For so many months now I have updated you with two words that have meant everything to us — no change. Being able to say that for so long has truly been a dream.
But today I’m coming to you with a different message.
About a month ago I took a photo of Chris and our daughter when we were outside sledding, and I noticed his smile looked different. I mentioned this to him offhand, thinking it was just the photo.
Unfortunately it wasn’t.
Chris has experienced a slight droop on the right side of his smile. If you know him well and you’ve talked to him recently or if you talk to him in the coming days or weeks, you might notice it, too. Chris is a genuinely happy and positive person who loves to laugh and smiles easily, so a change in that smile can be hard to miss.
We have spent the last weeks sitting with this and trying to sort out what it means. The likely answer is that it is some slight progression of the disease. If so, it is the first progression he’s experienced anywhere in his body outside of where his symptoms first presented in his right hand and forearm more than one year ago. And that would make two things true.
The first truth is that people with Chris’ very aggressive form of ALS die, on average, 6-18 months after being diagnosed. That this is the only progression he’s seen 11 months since diagnosis is a true miracle. We know we have already been given the gift of time, and we are grateful for every single day.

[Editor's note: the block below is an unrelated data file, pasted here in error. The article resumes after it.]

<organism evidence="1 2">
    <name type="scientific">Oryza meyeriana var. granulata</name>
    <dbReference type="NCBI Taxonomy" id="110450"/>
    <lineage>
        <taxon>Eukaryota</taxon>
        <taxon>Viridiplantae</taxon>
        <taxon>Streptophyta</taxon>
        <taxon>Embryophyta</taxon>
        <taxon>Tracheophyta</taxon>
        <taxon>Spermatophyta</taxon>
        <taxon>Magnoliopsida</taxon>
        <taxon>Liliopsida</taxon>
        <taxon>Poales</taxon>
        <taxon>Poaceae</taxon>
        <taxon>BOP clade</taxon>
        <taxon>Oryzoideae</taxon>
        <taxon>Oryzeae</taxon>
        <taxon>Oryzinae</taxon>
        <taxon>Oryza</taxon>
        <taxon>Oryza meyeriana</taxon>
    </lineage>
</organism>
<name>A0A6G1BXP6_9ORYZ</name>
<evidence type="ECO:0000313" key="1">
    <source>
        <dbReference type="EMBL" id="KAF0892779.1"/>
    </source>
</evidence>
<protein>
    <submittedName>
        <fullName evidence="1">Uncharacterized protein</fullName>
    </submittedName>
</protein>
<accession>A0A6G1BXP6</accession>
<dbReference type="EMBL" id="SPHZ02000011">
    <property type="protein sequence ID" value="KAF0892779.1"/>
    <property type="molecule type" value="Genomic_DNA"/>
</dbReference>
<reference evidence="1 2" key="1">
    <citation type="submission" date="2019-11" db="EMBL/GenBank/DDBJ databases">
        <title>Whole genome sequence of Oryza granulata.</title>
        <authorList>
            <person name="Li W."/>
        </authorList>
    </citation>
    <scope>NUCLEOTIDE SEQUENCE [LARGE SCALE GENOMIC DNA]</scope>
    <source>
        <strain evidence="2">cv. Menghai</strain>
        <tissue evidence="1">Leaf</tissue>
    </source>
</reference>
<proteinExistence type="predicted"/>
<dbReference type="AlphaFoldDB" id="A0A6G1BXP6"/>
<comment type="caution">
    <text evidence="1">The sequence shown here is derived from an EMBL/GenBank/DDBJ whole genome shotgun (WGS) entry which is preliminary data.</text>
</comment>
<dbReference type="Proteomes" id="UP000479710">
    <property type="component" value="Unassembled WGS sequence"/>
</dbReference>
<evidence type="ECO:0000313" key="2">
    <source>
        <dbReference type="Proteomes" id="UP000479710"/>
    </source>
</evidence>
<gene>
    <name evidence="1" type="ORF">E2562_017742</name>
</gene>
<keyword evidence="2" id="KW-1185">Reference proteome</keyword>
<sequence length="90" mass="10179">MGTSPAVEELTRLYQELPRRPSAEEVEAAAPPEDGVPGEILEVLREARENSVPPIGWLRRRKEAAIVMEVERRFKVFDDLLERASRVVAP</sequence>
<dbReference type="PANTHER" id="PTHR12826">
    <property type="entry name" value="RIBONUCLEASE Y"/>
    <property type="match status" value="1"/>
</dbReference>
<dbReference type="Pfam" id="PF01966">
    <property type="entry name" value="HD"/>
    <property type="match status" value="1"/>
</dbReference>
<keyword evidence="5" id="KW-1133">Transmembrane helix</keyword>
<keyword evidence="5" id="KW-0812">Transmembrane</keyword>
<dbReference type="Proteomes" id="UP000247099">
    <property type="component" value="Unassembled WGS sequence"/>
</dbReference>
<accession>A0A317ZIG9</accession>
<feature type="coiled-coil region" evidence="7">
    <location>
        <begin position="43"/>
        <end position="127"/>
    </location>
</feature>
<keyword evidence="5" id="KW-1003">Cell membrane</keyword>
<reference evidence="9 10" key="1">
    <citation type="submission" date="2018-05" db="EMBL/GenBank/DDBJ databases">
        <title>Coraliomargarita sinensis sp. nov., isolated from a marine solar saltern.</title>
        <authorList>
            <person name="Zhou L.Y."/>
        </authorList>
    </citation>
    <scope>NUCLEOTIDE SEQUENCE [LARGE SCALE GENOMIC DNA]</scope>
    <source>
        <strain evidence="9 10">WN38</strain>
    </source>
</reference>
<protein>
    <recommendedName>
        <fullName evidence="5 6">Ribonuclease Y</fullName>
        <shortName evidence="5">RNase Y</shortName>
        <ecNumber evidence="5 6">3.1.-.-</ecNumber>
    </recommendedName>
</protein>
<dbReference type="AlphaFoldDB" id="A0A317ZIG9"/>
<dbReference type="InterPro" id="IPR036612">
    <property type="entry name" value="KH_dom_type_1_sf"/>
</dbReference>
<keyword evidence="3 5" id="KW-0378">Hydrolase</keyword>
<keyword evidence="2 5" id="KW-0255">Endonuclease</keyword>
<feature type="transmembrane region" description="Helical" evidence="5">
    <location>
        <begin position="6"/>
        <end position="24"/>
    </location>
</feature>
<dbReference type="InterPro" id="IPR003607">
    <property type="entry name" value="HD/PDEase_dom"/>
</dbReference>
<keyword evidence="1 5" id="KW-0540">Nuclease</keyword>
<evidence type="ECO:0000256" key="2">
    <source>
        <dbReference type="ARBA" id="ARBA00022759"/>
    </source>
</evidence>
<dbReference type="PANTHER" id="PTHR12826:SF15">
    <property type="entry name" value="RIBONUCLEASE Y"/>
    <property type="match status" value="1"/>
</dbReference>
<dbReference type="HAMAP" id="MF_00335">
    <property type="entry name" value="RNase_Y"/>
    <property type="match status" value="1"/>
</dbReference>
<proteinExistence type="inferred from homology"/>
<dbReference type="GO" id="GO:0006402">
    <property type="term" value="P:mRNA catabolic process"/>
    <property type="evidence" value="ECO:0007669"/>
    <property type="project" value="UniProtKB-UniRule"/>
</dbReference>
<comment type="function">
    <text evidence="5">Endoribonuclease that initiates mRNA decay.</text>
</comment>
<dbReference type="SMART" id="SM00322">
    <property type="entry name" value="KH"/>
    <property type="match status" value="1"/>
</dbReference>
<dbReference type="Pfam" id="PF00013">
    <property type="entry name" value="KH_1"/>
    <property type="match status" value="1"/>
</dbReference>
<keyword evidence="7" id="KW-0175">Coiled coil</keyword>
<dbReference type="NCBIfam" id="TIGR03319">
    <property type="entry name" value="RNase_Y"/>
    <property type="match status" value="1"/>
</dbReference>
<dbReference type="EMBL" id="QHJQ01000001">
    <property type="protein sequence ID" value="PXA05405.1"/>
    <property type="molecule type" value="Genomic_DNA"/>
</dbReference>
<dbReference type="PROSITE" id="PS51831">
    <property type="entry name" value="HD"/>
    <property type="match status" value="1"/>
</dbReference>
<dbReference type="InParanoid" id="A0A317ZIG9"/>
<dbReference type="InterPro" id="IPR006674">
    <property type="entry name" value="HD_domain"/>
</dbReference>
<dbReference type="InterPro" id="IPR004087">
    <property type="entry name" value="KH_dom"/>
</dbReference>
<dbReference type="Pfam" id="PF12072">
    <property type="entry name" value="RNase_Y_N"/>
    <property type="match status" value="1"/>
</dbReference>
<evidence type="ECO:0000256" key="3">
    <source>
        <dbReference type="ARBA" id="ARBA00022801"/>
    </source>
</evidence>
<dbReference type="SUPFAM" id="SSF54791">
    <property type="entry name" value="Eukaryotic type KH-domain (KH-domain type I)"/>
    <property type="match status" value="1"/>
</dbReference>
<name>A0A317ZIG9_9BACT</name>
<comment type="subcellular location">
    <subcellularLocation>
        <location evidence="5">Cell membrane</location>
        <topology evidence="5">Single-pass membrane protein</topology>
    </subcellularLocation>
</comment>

The second truth is that, despite the miracle already working in Chris’ body, this has been a crushing development. As the weeks and months since Chris started the trial have moved along and his health remained so stable, we had started to let ourselves believe that maybe this drug would really be the magic bullet that would stop Chris’ ALS in its tracks, that he could live the rest of his life with no further losses to this disease, and so this has taken us back to where we were one year ago.
As Chris said to me, “It feels like I’m being diagnosed all over again.”
This is the reality of living with an illness like this.
The other reality, and one that we happily accept, is that Chris remains a walking science experiment. This change could be just a blip, a small bit of progression that will stop where it is now. After all, the most likely thing to happen after Chris’ hand and forearm atrophy, doctors tell us, would have been progression into his right shoulder, but that hasn’t happened. If anything, Chris believes his right shoulder is stronger today than months ago.
And that’s the thing — no one knows what this means, or if it means anything at all, in regard to his illness or how the drug is working in his body. What we do know is that we have doctors with decades invested in this field expressing to us genuine excitement that this medicine exists and that Chris is receiving it.
We also know, after navigating this last year, that there are two ways to live life. One is focusing on everything you have, right here and right now. The other is focusing on all you have to lose. It is easy to slip from the former to the latter, but we continue to remind ourselves to stay present and grateful and — above all else — hopeful.
Chris and I talked about whether to share this development and what we decided, really, is that we will not hide from ALS. We will walk straight at this with our shoulders back and our heads held high, with the words of love and support from so many of you propping us up.
We are brave enough. And we fight on.
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By Kelsie Snow
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